April 24, 2014 - Think of the last water-related fixture you purchased for your home. Who helped you decide what to buy? Family and friends? A sales associate at the hardware store? Google?
If you didn’t think to ask your plumber, you’re not alone. Despite the fact that Canada’s 44,280 plumbers are in a unique position to improve water efficiency around consumers’ homes, most don’t receive the training they need to provide informed advice on high-performance, water-friendly fixtures.
Enter the Alliance for Water Efficiency (AWE).
In 2013, thanks to a $60,000 RBC Blue Water Project Leadership grant, AWE launched a pilot program to teach Canadian plumbers about environmental sustainability, high-efficiency technology and water audits.
The Green Plumbers training and accreditation program, developed in Australia, focuses on developing water efficiency awareness, upgrading skills and bolstering plumbers’ role in addressing sustainability challenges. It also has a strong following in the USA where it is delivered by the International Association of Plumbing and Mechanical Officials.
“In Australia and the Southern U.S. water is a big deal, so the program is quite popular,” said Kirk Stinchcombe, whose company, Econics, helped deliver the pilot project. “People are literally running out of water, so the awareness is high. In Canada, we haven’t reached this level of interest at a national level yet, but locally there are still many compelling reasons for residents, and plumbers, to become more water efficient.”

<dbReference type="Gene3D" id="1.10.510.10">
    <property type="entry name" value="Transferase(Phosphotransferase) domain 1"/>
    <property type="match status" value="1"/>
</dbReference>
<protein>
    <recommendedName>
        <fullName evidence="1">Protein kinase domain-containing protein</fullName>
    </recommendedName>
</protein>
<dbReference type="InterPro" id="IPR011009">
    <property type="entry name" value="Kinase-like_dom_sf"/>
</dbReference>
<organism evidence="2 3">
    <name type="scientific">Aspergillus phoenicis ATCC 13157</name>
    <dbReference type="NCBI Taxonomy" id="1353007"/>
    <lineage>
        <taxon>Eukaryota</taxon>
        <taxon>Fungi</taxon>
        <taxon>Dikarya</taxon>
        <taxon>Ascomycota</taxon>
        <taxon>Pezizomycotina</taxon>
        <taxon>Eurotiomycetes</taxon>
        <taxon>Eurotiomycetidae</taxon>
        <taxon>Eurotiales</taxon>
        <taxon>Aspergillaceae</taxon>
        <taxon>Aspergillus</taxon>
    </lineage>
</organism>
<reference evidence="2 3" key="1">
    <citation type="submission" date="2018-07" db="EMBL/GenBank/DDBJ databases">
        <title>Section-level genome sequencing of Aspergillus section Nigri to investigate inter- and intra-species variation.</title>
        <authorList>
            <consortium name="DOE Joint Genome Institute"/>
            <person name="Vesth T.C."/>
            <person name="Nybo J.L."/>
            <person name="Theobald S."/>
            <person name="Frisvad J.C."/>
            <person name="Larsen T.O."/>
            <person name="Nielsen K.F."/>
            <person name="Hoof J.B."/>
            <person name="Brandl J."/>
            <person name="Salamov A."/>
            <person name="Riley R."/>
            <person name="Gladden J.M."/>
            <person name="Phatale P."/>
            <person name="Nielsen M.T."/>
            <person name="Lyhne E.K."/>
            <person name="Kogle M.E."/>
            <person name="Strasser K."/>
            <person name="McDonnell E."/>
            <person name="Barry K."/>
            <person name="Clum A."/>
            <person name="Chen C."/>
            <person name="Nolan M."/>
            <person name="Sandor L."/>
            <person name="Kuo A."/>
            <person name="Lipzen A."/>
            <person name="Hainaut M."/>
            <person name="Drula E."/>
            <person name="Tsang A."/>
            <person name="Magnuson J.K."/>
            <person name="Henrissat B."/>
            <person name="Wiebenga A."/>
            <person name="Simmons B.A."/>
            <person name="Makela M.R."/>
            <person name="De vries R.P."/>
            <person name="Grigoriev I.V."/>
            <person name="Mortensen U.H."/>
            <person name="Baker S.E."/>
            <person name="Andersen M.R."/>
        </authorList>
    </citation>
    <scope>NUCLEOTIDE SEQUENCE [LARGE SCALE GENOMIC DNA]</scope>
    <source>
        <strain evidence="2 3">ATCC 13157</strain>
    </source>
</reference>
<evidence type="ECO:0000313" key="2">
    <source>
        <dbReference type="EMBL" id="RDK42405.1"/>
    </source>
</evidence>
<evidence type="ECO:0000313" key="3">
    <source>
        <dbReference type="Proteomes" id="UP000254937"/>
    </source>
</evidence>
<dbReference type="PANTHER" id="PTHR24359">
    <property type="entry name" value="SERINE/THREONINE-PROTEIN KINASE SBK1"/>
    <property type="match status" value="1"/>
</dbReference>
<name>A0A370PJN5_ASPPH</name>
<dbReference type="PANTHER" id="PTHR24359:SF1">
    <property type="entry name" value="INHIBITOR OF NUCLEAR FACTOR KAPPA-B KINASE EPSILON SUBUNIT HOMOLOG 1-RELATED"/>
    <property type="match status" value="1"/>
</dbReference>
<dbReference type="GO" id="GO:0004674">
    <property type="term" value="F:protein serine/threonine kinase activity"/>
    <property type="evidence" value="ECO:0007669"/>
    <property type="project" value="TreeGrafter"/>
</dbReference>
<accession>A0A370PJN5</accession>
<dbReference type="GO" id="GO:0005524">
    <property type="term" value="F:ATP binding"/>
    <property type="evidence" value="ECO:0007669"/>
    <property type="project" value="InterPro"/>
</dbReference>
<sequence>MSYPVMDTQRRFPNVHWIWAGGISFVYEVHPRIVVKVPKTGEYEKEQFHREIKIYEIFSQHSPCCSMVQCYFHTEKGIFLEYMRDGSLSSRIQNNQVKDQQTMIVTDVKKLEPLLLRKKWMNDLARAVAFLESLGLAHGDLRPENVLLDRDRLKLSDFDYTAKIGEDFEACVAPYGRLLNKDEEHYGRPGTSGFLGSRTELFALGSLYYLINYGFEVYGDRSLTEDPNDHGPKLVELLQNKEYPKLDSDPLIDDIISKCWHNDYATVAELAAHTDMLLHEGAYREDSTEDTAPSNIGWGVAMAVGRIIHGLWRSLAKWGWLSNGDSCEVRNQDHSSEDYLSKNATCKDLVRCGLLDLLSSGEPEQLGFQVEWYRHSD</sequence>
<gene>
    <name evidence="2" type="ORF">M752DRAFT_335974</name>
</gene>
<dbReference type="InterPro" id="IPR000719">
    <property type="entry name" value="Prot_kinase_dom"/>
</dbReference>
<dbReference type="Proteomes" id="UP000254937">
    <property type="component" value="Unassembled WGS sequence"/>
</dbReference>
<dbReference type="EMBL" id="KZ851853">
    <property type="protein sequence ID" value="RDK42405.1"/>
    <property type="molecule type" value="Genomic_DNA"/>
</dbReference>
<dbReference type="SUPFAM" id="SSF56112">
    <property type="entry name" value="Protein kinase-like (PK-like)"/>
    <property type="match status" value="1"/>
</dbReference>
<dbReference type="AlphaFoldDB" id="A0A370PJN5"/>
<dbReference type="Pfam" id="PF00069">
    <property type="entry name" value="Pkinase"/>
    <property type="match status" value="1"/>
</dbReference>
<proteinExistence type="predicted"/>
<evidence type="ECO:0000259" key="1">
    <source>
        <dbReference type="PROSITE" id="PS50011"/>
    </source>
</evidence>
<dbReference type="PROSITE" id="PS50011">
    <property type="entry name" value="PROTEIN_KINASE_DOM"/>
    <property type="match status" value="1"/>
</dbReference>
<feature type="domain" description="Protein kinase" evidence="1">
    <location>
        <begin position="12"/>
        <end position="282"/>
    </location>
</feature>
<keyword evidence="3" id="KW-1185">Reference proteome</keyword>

With support from the RBC Foundation and from seven local governments and the Canada Mortgage and Housing Corporation, AWE held three workshops across Canada, providing training to 128 plumbers. The result? Some 88 per cent of them now expect to recommend and install water saving devices more often in the future. “I really believe in this project, and we’re thankful for RBC’s support in helping us get it off the ground,” said Stinchcombe. “Plumbers are on the front line of water efficiency, and we need them to promote products that not only meet consumer expectations but also save water.”
Launched in 2007, the RBC Blue Water Project is a 10-year global charitable commitment of $50 million to help protect fresh water, now and for future generations. To date, we have pledged over $38 million to more than 650 charitable organizations worldwide that promote access to clean, swimmable, fishable, and drinkable water, with an additional $7.8 million pledged to universities for water programs.We’ll be announcing the 2014 RBC Blue Water grant recipients on RBC Blue Water Day, June 12, 2014.